Art of Decision: an interdisciplinary approach to raising awareness of Active Citizenship

Art of Decision explores the possibilities that creative applications of multimedia and technology, in combination with an artistic approach, offer for the development of innovative ways to raise awareness of Active Citizenship. The exhibition consists of 9 interactive multimedia rooms that present opinions from research participants in an engaging way alongside statistical information, using sound, film, and interactive installations.


1 Introduction

Since the 1990s, there has been a renewed interest in the concept of citizenship as an important idea that has relevance to today’s social and political problems. [1] In the Irish context, citizenship has become more relevant in the context of recent social, economic and demographic changes in Irish society. Ireland continues to experience significant levels of voter apathy, increasing immigration and increasing diversity around moral, religious and ethical perspectives. [2] These developments in Irish society have made it clear that the health and stability of Irish democracy depends not only on its basic structures (political structure, representation and accountability) but, on the qualities and attitudes of its citizens; for example, how citizens respond to these social, economic and demographic changes; how they participate in government in order to represent the public good and hold politicians accountable. [3] Since the early 1990s, there has been a growing concern, at both the international and Irish level, for a definition of citizenship that focuses on “the identity and conduct of individual citizens, including their responsibilities, loyalties and roles.” (ibid) A review of the health of Irish democracy based on standard indicators such as voter participation and representation does not give it a ‘clean bill of health’. These inequalities in representation stem from inequalities in political participation and are a cause of great concern for the health of Irish democracy. The matter is of such concern that the Democracy Commission was established in 2003 to address the issue of poor participation, unequal representation of groups and general civic and political disengagement in the country. [4]

2 The individual at the heart of Active Citizenship

Following on from the Democracy Commission report, increasing attention has been given to addressing citizen engagement. The importance of the community and voluntary sector has been seen as playing a considerable part in establishing a strong civic culture and society. In April 2006, the Prime Minister, Bertie Ahern established a Taskforce on Active Citizenship “to recommend measures which could be taken as part of public policy to facilitate a greater degree of engagement by citizens in all aspects of life and the growth and development of voluntary organisations as part of a strong civic culture.” [5] The Taskforce on Active Citizenship conducted a Survey of Civic Engagement in order to begin to measure social capital and found that overall the levels were very healthy, with no apparent decline in recent years in levels of volunteering, active membership of community and voluntary organisations. [6] The Taskforce have also looked to the civic republican tradition as a means to actively encourage citizens to participate. The distinguishing feature of civic republicans, that separates them from other participations is the exhibition, therefore, explore “emphasis on the intrinsic value of political participation for the participants themselves.” [3] The Taskforce definition of ‘active citizenship’ has now established a definition of the ‘active citizen’ as one who plays a role in the family, their neighbourhood, their community, voluntary organizations, the workplace, as well as in political structures.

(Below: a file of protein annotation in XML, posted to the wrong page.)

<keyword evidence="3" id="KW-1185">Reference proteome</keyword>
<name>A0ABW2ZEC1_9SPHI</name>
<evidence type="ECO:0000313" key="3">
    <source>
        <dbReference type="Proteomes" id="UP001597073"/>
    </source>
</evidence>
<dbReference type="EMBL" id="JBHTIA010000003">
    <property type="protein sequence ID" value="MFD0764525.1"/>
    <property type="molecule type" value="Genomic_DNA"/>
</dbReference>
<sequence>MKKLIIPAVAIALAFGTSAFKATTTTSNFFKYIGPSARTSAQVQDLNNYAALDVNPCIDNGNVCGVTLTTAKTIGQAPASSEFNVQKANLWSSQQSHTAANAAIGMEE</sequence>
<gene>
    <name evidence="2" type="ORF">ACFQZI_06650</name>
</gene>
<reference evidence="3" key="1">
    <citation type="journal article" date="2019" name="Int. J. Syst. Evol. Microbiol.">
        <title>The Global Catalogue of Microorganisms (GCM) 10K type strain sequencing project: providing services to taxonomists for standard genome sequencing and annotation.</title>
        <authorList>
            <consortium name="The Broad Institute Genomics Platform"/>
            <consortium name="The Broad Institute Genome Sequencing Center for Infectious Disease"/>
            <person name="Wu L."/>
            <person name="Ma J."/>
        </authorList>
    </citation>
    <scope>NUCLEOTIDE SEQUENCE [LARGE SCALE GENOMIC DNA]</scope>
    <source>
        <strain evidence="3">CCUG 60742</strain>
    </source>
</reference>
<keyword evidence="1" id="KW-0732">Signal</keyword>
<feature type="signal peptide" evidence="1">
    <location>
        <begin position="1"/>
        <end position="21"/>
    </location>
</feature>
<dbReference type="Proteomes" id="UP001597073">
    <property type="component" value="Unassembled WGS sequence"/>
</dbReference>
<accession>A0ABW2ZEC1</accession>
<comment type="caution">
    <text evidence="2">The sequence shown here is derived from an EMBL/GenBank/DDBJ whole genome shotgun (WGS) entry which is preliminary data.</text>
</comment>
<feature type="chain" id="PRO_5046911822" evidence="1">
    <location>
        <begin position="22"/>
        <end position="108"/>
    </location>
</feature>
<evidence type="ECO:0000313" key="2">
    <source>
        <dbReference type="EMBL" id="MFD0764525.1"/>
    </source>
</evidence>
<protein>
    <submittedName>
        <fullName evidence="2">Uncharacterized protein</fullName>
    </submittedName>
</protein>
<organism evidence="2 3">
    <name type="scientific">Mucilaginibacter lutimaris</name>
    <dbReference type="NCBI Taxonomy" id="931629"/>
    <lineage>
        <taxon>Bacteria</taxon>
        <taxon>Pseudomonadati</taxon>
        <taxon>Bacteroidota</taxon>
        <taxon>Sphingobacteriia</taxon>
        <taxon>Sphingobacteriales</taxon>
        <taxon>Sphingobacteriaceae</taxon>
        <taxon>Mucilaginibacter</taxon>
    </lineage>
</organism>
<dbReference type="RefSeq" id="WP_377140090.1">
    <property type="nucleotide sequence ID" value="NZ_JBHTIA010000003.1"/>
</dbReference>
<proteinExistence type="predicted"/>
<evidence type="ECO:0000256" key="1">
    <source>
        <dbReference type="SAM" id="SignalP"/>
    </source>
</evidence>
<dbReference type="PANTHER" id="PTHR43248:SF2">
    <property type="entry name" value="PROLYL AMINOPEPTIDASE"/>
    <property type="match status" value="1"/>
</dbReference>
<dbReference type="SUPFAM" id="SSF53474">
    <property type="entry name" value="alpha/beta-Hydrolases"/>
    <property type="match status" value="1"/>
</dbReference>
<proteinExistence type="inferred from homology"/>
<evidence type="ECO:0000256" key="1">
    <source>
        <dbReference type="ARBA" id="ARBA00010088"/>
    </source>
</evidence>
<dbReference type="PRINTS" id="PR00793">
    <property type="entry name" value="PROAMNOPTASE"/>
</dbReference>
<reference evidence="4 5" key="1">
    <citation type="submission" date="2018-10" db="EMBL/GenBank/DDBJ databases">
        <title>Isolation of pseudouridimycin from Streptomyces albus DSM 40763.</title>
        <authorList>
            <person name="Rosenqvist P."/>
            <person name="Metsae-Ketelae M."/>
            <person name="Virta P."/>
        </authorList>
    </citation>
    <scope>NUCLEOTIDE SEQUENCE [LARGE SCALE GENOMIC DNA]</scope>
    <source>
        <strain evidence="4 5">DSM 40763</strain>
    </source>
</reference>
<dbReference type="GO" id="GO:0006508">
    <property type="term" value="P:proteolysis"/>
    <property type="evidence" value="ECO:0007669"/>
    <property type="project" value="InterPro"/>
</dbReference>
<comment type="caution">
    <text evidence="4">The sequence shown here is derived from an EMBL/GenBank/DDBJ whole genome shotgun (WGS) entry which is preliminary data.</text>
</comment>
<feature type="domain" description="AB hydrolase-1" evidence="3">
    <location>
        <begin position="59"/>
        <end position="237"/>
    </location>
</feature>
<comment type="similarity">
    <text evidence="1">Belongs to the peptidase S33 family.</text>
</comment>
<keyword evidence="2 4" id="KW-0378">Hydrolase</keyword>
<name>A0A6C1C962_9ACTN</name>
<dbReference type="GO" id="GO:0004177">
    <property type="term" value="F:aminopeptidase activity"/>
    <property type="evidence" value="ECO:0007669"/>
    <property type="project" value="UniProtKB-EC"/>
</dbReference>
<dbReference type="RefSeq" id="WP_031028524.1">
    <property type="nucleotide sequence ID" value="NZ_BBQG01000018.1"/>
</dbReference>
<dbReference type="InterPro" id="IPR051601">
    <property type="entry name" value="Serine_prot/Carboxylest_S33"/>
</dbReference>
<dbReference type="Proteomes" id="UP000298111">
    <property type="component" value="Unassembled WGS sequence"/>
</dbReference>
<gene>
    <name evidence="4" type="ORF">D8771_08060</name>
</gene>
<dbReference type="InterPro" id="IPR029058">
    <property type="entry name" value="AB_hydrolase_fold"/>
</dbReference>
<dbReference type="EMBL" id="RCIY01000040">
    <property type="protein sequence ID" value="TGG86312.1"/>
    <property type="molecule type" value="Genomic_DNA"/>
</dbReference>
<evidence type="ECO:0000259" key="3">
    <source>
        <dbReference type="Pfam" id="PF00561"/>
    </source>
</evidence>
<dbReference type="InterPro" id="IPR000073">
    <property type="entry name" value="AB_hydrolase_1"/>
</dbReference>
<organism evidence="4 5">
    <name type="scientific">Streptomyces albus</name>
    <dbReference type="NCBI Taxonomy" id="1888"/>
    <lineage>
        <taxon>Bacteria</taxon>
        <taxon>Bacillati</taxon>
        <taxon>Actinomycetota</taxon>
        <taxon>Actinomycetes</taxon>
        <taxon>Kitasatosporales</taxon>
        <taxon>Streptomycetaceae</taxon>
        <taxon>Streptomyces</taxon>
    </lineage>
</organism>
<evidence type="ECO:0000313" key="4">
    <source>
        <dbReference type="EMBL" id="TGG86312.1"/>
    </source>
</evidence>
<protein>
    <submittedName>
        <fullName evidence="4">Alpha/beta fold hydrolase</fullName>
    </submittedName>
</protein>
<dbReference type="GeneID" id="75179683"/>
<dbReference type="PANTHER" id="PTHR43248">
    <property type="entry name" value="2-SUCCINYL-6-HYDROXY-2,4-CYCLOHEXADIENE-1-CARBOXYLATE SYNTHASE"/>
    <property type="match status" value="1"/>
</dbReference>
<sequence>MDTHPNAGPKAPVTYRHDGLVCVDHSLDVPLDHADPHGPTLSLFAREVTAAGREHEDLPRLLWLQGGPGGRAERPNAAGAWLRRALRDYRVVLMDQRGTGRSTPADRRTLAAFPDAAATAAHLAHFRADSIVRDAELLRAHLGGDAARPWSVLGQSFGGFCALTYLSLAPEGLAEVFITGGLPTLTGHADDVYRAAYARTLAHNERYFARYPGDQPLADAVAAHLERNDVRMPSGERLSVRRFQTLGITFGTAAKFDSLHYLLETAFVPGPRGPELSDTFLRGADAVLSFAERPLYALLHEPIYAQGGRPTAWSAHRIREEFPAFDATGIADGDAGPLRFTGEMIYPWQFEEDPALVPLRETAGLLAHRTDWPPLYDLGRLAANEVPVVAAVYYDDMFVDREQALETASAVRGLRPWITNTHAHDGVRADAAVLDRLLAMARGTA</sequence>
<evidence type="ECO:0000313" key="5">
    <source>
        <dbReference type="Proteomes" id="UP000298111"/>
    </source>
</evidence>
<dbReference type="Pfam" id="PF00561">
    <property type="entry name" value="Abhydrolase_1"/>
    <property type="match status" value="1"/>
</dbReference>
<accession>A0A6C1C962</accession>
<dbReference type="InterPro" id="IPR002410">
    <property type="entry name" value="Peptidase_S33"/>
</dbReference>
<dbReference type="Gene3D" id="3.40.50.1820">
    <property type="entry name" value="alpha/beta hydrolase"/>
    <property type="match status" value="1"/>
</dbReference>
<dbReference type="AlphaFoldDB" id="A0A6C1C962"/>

In their final report to government, the Taskforce presented a set of recommendations to enhance the work already being done to develop a strong, independent, and inclusive civil society. [5] Among others, the recommendations relate to institutional and procedural mechanisms as well as citizen engagement measures aimed at increasing participation in the democratic process. [5] Of specific interest to this research is the Taskforce recommendation that innovative projects to raise awareness of Active Citizenship should be supported. The Taskforce suggests that projects in which community development and Active Citizenship are presented as something “attractive, real and personal could spark public debate and interest.” [5]  

In this spirit of pursuing innovation, the remainder of this paper presents an overview of the Art of Decision mixed-method approach and interactive multimedia exhibition that explores new ways to raise awareness of Active Citizenship, in a manner that makes it attractive, personal, and engaging. [7] Multimedia and new artistic modes of information presentation, in combination with qualitative social research methods are used to provide a platform for the presentation of information on Active Citizenship and content drawn from personal views, insights and opinions of people and their communities. The Art of Decision research and resulting exhibition therefore explore the possibilities that creative applications of multimedia and technology, in combination with an artistic approach and aesthetic sensibilities, offer for the development of new innovative approaches and responses to the Taskforce recommendation.